Parking lots can be dangerous places for pedestrians. Cars pulling in and out of parking spaces, two-way traffic in drive lanes and, all too often, drivers taking short-cuts through parking spaces create situations in which pedestrian attention is divided, and may be drawn away from the pavement in front of them; making trip and fall accidents all the more likely.
Studies have shown that a vertical edge in a walking surface of as little as ¼-inch is enough to cause a pedestrian trip and fall.¹ At many facilities, the focus of many pedestrian safety programs for parking lots rarely goes beyond regulating snow and ice removal. While attention to reducing slip and fall incidents is laudable, the design and maintenance of parking lots should also consider reducing the potential for the occurrence of trip and fall accidents. This article discusses some potential tripping hazards that are present in many parking lots and ways of minimizing the risk to pedestrians.
Wheel Stops. These items create abrupt vertical changes in the pavement surface (see inset photo), which may not be seen by a pedestrian if their attention is diverted elsewhere. The prevalence of trip and fall accidents occurring at wheel stops has resulted in some standards recommending that the use of wheel stops be avoided in parking lots. However, wheel stops serve a useful purpose in keeping drivers from pulling too far forward into pedestrian aisles, and, in fact, are recommended for use in the 2010 Americans with Disabilities Act (ADA) Standards for Accessible Design.² When used, wheel stops should be installed as follows to minimize the possibility of trip and fall incidents:
Parking Islands. Like wheel stops, parking islands help maintain orderly vehicle parking and define the edges of drive lanes. In fact, in many jurisdictions zoning ordinances require the use of parking islands to provide green space. Unfortunately, many pedestrians view parking islands as obstacles to be crossed rather than walking around them. Over time, a trail will develop across the island, where pedestrians may view it as a “short cut”. Maintenance personnel will often attempt to improve the trail by adding walkway pavers over the worn path. Pedestrian travel across parking islands that were not designed as walkways should be discouraged. When it becomes obvious that pedestrians are traveling over parking islands, such use should be discouraged by planting shrubs or groundcover.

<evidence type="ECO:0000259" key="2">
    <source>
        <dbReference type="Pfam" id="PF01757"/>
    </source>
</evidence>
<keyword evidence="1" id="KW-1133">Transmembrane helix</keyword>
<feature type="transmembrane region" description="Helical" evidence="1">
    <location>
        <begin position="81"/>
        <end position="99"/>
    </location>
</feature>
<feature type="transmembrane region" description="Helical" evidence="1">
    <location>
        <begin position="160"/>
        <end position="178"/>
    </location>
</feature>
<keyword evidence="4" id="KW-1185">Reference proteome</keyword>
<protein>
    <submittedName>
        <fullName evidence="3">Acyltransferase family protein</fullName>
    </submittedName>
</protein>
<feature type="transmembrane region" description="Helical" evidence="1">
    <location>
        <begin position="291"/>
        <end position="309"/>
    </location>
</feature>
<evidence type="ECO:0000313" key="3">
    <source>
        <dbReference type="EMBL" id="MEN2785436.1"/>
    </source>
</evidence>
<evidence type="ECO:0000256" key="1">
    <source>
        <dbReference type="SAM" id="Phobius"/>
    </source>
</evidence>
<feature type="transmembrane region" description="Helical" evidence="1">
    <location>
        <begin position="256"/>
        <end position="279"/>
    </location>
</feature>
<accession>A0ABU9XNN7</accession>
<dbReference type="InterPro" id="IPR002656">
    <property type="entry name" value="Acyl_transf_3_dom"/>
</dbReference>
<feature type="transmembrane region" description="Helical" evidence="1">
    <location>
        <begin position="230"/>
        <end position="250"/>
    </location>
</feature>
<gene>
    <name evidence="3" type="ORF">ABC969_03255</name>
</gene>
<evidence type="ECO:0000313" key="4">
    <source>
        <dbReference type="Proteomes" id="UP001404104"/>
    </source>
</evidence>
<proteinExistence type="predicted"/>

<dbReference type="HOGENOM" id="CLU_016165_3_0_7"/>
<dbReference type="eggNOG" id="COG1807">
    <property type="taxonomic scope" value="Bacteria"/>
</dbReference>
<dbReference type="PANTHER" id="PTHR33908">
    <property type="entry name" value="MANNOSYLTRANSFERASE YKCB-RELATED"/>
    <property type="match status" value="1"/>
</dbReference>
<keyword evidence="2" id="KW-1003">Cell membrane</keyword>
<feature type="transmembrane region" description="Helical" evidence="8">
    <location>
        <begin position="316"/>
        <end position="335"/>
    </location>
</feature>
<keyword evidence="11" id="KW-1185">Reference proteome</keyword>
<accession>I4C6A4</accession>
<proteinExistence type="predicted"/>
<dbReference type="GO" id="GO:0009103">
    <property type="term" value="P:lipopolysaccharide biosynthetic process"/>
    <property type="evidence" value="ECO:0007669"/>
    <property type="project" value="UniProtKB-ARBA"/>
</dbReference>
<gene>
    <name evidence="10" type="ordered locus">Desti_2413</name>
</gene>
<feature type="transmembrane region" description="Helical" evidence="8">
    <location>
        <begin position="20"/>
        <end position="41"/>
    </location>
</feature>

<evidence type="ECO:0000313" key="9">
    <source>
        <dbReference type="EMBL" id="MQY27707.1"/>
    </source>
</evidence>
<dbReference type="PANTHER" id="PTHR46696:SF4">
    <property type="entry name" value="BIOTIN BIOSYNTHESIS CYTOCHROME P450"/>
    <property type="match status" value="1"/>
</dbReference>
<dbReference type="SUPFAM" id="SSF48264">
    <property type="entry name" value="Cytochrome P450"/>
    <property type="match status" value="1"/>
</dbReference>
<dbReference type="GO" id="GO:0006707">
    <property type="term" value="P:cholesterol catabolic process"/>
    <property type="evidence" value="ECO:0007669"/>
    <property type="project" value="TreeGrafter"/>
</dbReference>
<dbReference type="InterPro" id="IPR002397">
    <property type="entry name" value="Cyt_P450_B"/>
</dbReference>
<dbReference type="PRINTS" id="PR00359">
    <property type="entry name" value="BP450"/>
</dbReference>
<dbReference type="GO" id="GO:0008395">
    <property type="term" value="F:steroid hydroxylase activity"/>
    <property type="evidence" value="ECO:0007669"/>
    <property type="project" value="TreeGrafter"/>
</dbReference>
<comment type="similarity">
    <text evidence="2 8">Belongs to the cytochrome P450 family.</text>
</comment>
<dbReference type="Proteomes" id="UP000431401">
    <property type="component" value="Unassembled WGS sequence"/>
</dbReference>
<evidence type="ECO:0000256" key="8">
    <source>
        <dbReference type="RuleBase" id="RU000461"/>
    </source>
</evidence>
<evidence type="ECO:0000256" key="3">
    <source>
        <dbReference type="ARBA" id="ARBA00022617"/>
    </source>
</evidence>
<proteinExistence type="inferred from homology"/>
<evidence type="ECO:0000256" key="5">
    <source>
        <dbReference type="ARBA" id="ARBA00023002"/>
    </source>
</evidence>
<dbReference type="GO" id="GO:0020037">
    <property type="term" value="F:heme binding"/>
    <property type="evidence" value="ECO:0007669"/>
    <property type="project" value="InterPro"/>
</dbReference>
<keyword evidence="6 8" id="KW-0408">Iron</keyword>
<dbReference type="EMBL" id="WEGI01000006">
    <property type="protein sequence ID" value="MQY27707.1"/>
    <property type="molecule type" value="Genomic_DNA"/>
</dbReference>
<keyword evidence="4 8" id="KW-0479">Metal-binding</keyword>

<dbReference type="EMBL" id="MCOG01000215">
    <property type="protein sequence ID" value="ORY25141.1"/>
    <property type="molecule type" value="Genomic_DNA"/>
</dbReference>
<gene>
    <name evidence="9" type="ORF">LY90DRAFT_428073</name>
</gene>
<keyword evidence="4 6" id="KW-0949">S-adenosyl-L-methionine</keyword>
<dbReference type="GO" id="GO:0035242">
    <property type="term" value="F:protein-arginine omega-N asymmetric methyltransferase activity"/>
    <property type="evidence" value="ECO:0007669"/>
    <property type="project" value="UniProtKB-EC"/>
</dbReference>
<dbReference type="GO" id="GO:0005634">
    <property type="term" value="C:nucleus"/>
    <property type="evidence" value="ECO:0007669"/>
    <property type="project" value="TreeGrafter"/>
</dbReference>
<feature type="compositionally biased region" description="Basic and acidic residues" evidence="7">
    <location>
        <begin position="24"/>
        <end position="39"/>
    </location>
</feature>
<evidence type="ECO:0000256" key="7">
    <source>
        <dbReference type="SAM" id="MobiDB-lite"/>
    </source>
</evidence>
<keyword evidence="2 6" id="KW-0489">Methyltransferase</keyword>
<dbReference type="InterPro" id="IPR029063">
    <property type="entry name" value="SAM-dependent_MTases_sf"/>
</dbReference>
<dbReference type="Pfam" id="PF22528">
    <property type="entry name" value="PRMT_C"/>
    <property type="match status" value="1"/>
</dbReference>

Manhole Covers. Often the design of a facility will necessitate placing manholes in the parking lot. The manhole frame seat should be set so the covers are at the same elevation as the surrounding grade. At some point, however, your parking lot is going to need resurfacing, and the manhole covers that were once at the same elevation as the surrounding pavement are now below it—often by as much as several inches. Not only does this make the pavement around the manhole susceptible to damage from vehicle impact, it also creates a vertical edge over which pedestrians may trip. To avoid this, manhole riser rings should be installed whenever an asphalt overlay is applied to maintain the elevation parity between pavement and manhole cover.
Damaged Asphalt. Often prone to distress, asphalt can contribute to pedestrian trips. Potholes are the obvious culprit, but other forms of asphalt degradation can also lead to pedestrian trips or stumbles. These include: Localized grade depressions or ruts difficult to see, but that can result in sudden, unperceived changes in the slope of the asphalt. Also, watch for severe “alligator” cracking in which the edges of asphalt are raised, or pieces of asphalt have broken off.
The interaction of pedestrians with the built environment will never be perfectly safe and trip and falls in parking lots will always happen. However, a proper design and a maintenance program that focuses on safety can significantly reduce the number of these incidents that occur in parking lots.
¹ Cohen, H.H., and C.A. LaRue. Perceptual-cognitive and biomechanical factors in pedestrian falls. In Y.I. Noy and W. Karwowski (Eds.) Handbook of Human Factors in Litigation. Boca Raton, FL: CRC Press 2005.² “2010 ADA Standards for Accessible Design.” Washington, D.C.: Department of Justice, 2010. Web. Accessed October 10, 2020.³ ASTM International, ASTM F 1637-19 Standard Practice for Safe Walking Surfaces, 2019, ASTM International, West Conshohocken, PA.
Townsend, P.E. is director of premises liability and security investigations with Rimkus Consulting Group, an international forensic engineering firm. He has nearly 30-years’ experience designing safe walkways and during his career has investigated hundreds of trip-and-fall or slip-and-fall incidents.
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